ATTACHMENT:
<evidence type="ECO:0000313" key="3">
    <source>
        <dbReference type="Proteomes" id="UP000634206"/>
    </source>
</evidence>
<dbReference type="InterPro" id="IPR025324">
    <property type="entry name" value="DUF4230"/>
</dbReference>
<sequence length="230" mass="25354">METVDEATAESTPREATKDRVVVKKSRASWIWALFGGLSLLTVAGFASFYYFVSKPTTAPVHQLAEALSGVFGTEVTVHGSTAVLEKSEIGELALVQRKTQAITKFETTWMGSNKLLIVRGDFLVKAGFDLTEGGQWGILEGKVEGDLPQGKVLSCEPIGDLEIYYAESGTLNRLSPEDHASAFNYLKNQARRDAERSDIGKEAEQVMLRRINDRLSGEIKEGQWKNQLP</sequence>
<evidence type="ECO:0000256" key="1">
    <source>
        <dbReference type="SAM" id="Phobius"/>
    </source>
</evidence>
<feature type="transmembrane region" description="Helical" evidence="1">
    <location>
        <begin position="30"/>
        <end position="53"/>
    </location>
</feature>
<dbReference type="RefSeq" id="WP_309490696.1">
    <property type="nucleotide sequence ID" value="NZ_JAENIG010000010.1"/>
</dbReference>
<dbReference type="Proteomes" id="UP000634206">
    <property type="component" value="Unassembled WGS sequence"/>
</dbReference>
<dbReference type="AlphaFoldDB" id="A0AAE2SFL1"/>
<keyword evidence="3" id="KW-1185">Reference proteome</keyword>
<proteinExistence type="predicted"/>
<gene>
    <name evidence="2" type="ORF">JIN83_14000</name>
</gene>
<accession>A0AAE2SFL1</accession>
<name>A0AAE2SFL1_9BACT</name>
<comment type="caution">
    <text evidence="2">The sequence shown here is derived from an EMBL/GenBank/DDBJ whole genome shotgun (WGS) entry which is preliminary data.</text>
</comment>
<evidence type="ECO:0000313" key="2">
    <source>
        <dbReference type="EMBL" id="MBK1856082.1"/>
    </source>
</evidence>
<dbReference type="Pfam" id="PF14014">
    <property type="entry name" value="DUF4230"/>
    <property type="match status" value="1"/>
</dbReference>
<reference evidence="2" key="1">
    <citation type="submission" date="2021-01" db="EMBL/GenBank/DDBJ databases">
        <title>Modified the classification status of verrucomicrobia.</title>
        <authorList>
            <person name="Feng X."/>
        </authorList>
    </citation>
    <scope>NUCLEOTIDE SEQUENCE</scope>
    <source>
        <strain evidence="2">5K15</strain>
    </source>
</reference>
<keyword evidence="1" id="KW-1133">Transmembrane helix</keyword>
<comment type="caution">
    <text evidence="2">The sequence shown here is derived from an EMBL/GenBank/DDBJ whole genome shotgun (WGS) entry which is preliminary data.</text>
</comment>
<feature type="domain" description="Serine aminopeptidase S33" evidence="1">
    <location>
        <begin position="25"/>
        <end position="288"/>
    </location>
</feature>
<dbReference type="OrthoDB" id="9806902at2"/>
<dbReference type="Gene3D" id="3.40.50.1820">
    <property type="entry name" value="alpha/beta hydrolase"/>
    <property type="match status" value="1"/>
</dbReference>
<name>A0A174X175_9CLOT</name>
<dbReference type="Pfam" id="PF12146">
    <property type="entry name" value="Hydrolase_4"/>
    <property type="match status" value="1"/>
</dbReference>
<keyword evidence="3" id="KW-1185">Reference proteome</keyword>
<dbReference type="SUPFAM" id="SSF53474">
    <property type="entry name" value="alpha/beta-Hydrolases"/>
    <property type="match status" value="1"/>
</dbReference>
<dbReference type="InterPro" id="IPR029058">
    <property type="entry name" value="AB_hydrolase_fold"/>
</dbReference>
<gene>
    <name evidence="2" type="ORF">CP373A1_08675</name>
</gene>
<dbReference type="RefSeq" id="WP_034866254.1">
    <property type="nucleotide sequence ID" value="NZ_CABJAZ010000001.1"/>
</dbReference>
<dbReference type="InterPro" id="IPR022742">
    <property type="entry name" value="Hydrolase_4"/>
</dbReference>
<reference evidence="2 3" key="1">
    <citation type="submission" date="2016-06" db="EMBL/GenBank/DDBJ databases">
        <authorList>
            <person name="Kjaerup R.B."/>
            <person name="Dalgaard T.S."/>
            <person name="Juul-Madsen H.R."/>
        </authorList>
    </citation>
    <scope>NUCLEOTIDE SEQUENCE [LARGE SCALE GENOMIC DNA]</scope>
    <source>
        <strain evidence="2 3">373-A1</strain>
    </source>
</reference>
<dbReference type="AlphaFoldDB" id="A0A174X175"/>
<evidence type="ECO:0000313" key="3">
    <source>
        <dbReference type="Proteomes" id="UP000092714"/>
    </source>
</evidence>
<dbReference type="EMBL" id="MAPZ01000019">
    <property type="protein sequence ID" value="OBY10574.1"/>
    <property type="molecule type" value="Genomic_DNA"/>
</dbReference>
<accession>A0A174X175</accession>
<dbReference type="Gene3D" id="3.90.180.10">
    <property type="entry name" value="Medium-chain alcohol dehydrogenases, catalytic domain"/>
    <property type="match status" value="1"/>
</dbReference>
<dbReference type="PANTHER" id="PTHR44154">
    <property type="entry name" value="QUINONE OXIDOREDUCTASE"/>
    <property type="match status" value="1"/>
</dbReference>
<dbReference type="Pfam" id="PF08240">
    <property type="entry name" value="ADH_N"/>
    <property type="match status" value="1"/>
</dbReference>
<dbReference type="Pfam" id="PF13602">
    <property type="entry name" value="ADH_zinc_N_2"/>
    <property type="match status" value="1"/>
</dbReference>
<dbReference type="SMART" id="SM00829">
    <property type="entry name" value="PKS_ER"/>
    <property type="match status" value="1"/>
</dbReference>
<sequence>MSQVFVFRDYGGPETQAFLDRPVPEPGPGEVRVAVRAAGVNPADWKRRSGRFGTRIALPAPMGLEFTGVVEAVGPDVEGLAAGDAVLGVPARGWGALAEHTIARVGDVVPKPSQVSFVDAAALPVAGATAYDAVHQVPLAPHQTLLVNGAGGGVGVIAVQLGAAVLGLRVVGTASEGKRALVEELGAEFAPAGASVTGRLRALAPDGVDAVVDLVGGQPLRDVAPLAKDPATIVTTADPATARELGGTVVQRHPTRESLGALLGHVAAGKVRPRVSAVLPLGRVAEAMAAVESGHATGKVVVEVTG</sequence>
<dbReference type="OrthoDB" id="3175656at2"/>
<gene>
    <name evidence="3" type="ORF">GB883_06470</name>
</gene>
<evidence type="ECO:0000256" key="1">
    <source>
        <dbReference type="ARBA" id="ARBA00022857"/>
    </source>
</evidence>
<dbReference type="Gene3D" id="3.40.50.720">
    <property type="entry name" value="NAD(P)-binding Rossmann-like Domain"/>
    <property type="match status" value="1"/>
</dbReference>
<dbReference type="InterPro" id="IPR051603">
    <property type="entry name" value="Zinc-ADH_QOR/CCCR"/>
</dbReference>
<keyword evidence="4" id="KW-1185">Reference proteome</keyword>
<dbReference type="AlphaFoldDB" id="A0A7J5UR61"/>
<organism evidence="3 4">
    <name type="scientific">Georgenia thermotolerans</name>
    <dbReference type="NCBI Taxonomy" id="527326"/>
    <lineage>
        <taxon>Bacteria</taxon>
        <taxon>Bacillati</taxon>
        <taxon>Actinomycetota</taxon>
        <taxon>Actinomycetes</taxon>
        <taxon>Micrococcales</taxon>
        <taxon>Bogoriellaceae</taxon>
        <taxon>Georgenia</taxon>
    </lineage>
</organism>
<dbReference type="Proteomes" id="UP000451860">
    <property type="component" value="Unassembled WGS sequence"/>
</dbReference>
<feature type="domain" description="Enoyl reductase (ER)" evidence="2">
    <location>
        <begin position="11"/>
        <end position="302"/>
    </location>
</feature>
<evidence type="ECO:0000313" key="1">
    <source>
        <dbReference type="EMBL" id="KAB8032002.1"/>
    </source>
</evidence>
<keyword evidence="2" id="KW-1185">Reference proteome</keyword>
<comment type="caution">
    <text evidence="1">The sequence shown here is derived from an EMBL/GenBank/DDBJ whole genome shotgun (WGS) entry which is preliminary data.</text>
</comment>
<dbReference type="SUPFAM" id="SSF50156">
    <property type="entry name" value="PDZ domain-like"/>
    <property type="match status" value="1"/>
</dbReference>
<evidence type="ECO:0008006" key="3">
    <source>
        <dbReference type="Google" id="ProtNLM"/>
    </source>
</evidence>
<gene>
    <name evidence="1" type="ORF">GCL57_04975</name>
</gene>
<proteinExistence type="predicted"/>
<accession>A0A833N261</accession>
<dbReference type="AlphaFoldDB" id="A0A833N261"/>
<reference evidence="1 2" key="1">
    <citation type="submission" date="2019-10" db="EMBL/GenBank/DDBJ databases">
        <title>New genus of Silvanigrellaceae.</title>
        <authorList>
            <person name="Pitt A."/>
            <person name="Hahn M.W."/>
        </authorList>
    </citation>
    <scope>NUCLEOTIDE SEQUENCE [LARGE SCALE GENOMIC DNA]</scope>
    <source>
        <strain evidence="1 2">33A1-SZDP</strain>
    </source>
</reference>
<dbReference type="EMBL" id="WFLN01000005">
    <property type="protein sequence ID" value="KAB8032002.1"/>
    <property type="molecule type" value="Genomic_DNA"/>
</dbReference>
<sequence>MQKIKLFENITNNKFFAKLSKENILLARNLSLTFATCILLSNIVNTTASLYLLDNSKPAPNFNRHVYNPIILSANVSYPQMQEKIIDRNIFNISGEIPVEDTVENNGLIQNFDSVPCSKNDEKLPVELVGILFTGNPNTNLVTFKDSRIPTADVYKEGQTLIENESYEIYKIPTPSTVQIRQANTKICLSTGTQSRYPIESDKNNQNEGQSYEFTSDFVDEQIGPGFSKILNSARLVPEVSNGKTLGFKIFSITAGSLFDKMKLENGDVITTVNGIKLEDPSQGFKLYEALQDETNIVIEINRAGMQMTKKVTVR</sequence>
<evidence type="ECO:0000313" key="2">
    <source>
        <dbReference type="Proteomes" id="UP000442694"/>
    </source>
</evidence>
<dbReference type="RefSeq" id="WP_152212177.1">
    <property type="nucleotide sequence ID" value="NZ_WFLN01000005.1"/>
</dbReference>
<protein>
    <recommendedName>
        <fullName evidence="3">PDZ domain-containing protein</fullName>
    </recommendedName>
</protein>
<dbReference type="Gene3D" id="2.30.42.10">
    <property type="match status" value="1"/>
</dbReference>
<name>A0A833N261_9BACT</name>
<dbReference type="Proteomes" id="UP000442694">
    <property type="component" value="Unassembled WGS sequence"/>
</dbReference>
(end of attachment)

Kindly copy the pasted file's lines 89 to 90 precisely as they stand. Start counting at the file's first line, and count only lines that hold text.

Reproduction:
</gene>
<dbReference type="RefSeq" id="WP_034866254.1">